A gamer group saved Christmas for an 8-year-old boy who lost his Nintendo Switch last week, in another example of how video games may help make the world a better place.

Young Arthur Millichamp, from Mapperley in Nottingham, U.K., was in an Uber ride with his mom Esmee Millichamp on December 16, but five minutes after stepping out of the vehicle, Arthur realized that he did not have his Nintendo Switch.

Apparently, the console was left at the back of the Uber ride. Esmee tried calling the driver, but to no avail. She was able to get through the following day, but the driver said that he did not see the Nintendo Switch in his vehicle.

Esmee knew that somebody had picked up Arthur’s Nintendo Switch, because they tried to log on to the internet with the console and set up a new profile. Desperate to recover the device, which was Arthur’s gift for his birthday in July, Esmee made a plea on a local news website.

“We know this is quite a trivial plea and there are far worse things going on in the world but we wanted to ask if the person who took the Nintendo could give it back,” Esmee said. “We can’t afford to replace it for him so it is just a case of hoping someone can return it.”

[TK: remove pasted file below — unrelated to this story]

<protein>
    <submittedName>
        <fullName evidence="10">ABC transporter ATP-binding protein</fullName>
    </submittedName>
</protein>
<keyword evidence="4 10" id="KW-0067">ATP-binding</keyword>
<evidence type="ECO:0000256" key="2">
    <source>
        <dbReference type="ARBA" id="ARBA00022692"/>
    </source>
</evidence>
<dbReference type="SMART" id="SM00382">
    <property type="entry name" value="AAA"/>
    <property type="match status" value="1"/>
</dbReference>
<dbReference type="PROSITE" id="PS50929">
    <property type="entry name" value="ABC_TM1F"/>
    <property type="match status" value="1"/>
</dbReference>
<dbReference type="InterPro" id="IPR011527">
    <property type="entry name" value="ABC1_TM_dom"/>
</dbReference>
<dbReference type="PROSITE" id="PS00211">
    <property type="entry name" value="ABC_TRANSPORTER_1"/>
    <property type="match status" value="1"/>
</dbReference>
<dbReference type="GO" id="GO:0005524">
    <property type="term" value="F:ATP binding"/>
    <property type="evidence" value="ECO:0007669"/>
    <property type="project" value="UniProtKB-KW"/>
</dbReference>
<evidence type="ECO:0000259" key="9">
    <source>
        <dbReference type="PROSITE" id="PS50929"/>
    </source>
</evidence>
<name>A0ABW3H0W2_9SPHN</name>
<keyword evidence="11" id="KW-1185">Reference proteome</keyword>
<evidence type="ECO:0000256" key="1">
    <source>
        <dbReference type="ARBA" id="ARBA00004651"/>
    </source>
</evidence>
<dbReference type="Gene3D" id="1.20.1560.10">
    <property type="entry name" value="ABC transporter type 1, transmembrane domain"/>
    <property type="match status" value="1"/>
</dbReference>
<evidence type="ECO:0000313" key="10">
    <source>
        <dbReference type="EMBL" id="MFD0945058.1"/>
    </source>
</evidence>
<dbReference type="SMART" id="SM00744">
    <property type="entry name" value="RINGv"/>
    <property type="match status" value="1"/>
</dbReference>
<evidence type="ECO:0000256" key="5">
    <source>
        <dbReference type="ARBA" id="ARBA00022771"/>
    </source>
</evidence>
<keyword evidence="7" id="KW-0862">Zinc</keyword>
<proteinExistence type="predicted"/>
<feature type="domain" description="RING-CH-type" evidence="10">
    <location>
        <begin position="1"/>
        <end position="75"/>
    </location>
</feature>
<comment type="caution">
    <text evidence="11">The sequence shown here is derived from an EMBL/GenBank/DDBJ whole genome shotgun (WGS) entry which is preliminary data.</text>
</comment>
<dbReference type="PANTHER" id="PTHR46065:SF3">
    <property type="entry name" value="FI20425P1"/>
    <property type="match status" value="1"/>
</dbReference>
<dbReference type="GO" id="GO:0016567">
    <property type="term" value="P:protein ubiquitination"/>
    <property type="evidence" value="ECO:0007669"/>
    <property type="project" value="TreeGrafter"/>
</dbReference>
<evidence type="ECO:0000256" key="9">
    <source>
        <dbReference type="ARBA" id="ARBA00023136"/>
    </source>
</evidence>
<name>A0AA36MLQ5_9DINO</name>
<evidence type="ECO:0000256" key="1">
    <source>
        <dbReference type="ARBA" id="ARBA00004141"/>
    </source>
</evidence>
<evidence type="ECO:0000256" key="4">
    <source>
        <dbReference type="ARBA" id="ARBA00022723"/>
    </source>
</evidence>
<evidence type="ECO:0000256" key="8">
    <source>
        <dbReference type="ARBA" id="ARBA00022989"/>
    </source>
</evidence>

The Millichamp family was worried that incident would ruin Christmas for Arthur, not just because the Nintendo Switch went missing, but also because all his presents were related to the console.

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Tony Stephenson, the founder of Nintendo Nottingham, a local gaming group, saw the article and decided to help Arthur. The group had a spare Nintendo Switch that was not being used, and after consulting with other members, decided to give it to the 8-year-old boy. The group also replaced the five games that were lost with the console, which included Super Mario Party, Mario Kart 8 Deluxe, Street Fighter, and Lego Ninjago.

“Honestly that is the nicest thing anyone could do, I am astounded and so grateful,” said Esmee in response to the generous move by Nintendo Nottingham. “It is so kind of them. The kindness of people is amazing.”

It looks like the Nintendo Switch is getting the knack of bringing people closer to one another. Earlier this month, cops who were called to handle a noise complaint on a group of friends ended up playing Super Smash Bros. Ultimate with them.

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